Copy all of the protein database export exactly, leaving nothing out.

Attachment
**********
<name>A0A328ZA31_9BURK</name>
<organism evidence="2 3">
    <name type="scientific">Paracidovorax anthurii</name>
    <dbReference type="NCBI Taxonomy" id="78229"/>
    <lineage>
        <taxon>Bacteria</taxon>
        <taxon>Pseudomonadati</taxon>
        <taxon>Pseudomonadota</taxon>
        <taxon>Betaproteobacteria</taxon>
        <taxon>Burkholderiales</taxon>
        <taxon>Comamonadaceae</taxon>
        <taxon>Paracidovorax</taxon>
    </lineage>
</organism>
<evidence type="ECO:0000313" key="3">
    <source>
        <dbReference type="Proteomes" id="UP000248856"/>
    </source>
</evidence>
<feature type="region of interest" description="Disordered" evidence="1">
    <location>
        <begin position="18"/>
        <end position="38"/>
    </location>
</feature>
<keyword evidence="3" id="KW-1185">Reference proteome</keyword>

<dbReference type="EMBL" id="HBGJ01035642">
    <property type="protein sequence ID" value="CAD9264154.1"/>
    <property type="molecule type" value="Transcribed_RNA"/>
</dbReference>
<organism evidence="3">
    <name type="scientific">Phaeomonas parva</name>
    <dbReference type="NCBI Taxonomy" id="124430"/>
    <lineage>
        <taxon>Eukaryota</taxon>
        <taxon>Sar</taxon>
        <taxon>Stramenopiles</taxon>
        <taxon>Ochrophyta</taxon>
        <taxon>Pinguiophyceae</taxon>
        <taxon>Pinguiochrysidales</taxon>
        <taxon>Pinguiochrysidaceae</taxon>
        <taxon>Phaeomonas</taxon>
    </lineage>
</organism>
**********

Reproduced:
<name>A0A328ZA31_9BURK</name>
<organism evidence="2 3">
    <name type="scientific">Paracidovorax anthurii</name>
    <dbReference type="NCBI Taxonomy" id="78229"/>
    <lineage>
        <taxon>Bacteria</taxon>
        <taxon>Pseudomonadati</taxon>
        <taxon>Pseudomonadota</taxon>
        <taxon>Betaproteobacteria</taxon>
        <taxon>Burkholderiales</taxon>
        <taxon>Comamonadaceae</taxon>
        <taxon>Paracidovorax</taxon>
    </lineage>
</organism>
<evidence type="ECO:0000313" key="3">
    <source>
        <dbReference type="Proteomes" id="UP000248856"/>
    </source>
</evidence>
<feature type="region of interest" description="Disordered" evidence="1">
    <location>
        <begin position="18"/>
        <end position="38"/>
    </location>
</feature>
<keyword evidence="3" id="KW-1185">Reference proteome</keyword>

<dbReference type="EMBL" id="HBGJ01035642">
    <property type="protein sequence ID" value="CAD9264154.1"/>
    <property type="molecule type" value="Transcribed_RNA"/>
</dbReference>
<organism evidence="3">
    <name type="scientific">Phaeomonas parva</name>
    <dbReference type="NCBI Taxonomy" id="124430"/>
    <lineage>
        <taxon>Eukaryota</taxon>
        <taxon>Sar</taxon>
        <taxon>Stramenopiles</taxon>
        <taxon>Ochrophyta</taxon>
        <taxon>Pinguiophyceae</taxon>
        <taxon>Pinguiochrysidales</taxon>
        <taxon>Pinguiochrysidaceae</taxon>
        <taxon>Phaeomonas</taxon>
    </lineage>
</organism>